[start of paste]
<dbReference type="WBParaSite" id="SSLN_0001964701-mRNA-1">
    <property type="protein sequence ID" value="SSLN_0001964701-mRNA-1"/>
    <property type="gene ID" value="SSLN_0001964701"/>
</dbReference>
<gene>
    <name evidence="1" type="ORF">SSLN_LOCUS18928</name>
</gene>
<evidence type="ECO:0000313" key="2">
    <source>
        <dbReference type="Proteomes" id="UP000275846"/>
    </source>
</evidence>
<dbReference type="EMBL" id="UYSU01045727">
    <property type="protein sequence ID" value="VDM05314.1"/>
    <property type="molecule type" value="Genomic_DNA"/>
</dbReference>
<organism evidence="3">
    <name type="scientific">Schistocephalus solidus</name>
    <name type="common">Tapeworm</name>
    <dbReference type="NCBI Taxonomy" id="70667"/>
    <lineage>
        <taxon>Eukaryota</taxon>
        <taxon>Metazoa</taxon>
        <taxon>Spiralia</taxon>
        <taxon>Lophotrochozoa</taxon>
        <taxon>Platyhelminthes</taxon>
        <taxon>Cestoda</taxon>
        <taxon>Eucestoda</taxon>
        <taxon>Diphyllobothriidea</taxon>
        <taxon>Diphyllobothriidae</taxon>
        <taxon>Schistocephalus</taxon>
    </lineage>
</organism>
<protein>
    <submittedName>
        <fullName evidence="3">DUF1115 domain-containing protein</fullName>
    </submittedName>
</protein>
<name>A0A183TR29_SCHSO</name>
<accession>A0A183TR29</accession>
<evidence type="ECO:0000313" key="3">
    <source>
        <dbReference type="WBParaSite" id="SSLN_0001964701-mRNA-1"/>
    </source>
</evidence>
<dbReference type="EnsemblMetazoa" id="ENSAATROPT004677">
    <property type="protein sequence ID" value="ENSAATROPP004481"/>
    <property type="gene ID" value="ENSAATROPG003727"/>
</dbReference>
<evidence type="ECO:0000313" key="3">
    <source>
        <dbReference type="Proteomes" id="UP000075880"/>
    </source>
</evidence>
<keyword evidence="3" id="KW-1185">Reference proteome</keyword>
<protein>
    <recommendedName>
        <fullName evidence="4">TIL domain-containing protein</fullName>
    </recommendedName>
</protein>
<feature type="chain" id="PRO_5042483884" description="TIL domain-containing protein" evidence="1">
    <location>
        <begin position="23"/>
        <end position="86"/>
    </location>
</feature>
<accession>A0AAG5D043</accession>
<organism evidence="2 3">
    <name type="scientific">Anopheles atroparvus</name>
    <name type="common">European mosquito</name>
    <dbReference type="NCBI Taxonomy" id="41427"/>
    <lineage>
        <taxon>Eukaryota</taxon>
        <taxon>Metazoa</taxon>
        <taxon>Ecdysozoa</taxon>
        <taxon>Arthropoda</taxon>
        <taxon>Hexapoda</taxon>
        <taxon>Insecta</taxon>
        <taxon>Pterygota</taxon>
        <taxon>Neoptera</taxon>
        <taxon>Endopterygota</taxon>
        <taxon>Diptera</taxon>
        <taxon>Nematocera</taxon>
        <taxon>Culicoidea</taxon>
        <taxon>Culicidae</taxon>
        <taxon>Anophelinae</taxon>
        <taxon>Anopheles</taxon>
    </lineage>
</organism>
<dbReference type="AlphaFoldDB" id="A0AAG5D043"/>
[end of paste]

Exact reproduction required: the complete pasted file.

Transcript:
<dbReference type="WBParaSite" id="SSLN_0001964701-mRNA-1">
    <property type="protein sequence ID" value="SSLN_0001964701-mRNA-1"/>
    <property type="gene ID" value="SSLN_0001964701"/>
</dbReference>
<gene>
    <name evidence="1" type="ORF">SSLN_LOCUS18928</name>
</gene>
<evidence type="ECO:0000313" key="2">
    <source>
        <dbReference type="Proteomes" id="UP000275846"/>
    </source>
</evidence>
<dbReference type="EMBL" id="UYSU01045727">
    <property type="protein sequence ID" value="VDM05314.1"/>
    <property type="molecule type" value="Genomic_DNA"/>
</dbReference>
<organism evidence="3">
    <name type="scientific">Schistocephalus solidus</name>
    <name type="common">Tapeworm</name>
    <dbReference type="NCBI Taxonomy" id="70667"/>
    <lineage>
        <taxon>Eukaryota</taxon>
        <taxon>Metazoa</taxon>
        <taxon>Spiralia</taxon>
        <taxon>Lophotrochozoa</taxon>
        <taxon>Platyhelminthes</taxon>
        <taxon>Cestoda</taxon>
        <taxon>Eucestoda</taxon>
        <taxon>Diphyllobothriidea</taxon>
        <taxon>Diphyllobothriidae</taxon>
        <taxon>Schistocephalus</taxon>
    </lineage>
</organism>
<protein>
    <submittedName>
        <fullName evidence="3">DUF1115 domain-containing protein</fullName>
    </submittedName>
</protein>
<name>A0A183TR29_SCHSO</name>
<accession>A0A183TR29</accession>
<evidence type="ECO:0000313" key="3">
    <source>
        <dbReference type="WBParaSite" id="SSLN_0001964701-mRNA-1"/>
    </source>
</evidence>
<dbReference type="EnsemblMetazoa" id="ENSAATROPT004677">
    <property type="protein sequence ID" value="ENSAATROPP004481"/>
    <property type="gene ID" value="ENSAATROPG003727"/>
</dbReference>
<evidence type="ECO:0000313" key="3">
    <source>
        <dbReference type="Proteomes" id="UP000075880"/>
    </source>
</evidence>
<keyword evidence="3" id="KW-1185">Reference proteome</keyword>
<protein>
    <recommendedName>
        <fullName evidence="4">TIL domain-containing protein</fullName>
    </recommendedName>
</protein>
<feature type="chain" id="PRO_5042483884" description="TIL domain-containing protein" evidence="1">
    <location>
        <begin position="23"/>
        <end position="86"/>
    </location>
</feature>
<accession>A0AAG5D043</accession>
<organism evidence="2 3">
    <name type="scientific">Anopheles atroparvus</name>
    <name type="common">European mosquito</name>
    <dbReference type="NCBI Taxonomy" id="41427"/>
    <lineage>
        <taxon>Eukaryota</taxon>
        <taxon>Metazoa</taxon>
        <taxon>Ecdysozoa</taxon>
        <taxon>Arthropoda</taxon>
        <taxon>Hexapoda</taxon>
        <taxon>Insecta</taxon>
        <taxon>Pterygota</taxon>
        <taxon>Neoptera</taxon>
        <taxon>Endopterygota</taxon>
        <taxon>Diptera</taxon>
        <taxon>Nematocera</taxon>
        <taxon>Culicoidea</taxon>
        <taxon>Culicidae</taxon>
        <taxon>Anophelinae</taxon>
        <taxon>Anopheles</taxon>
    </lineage>
</organism>
<dbReference type="AlphaFoldDB" id="A0AAG5D043"/>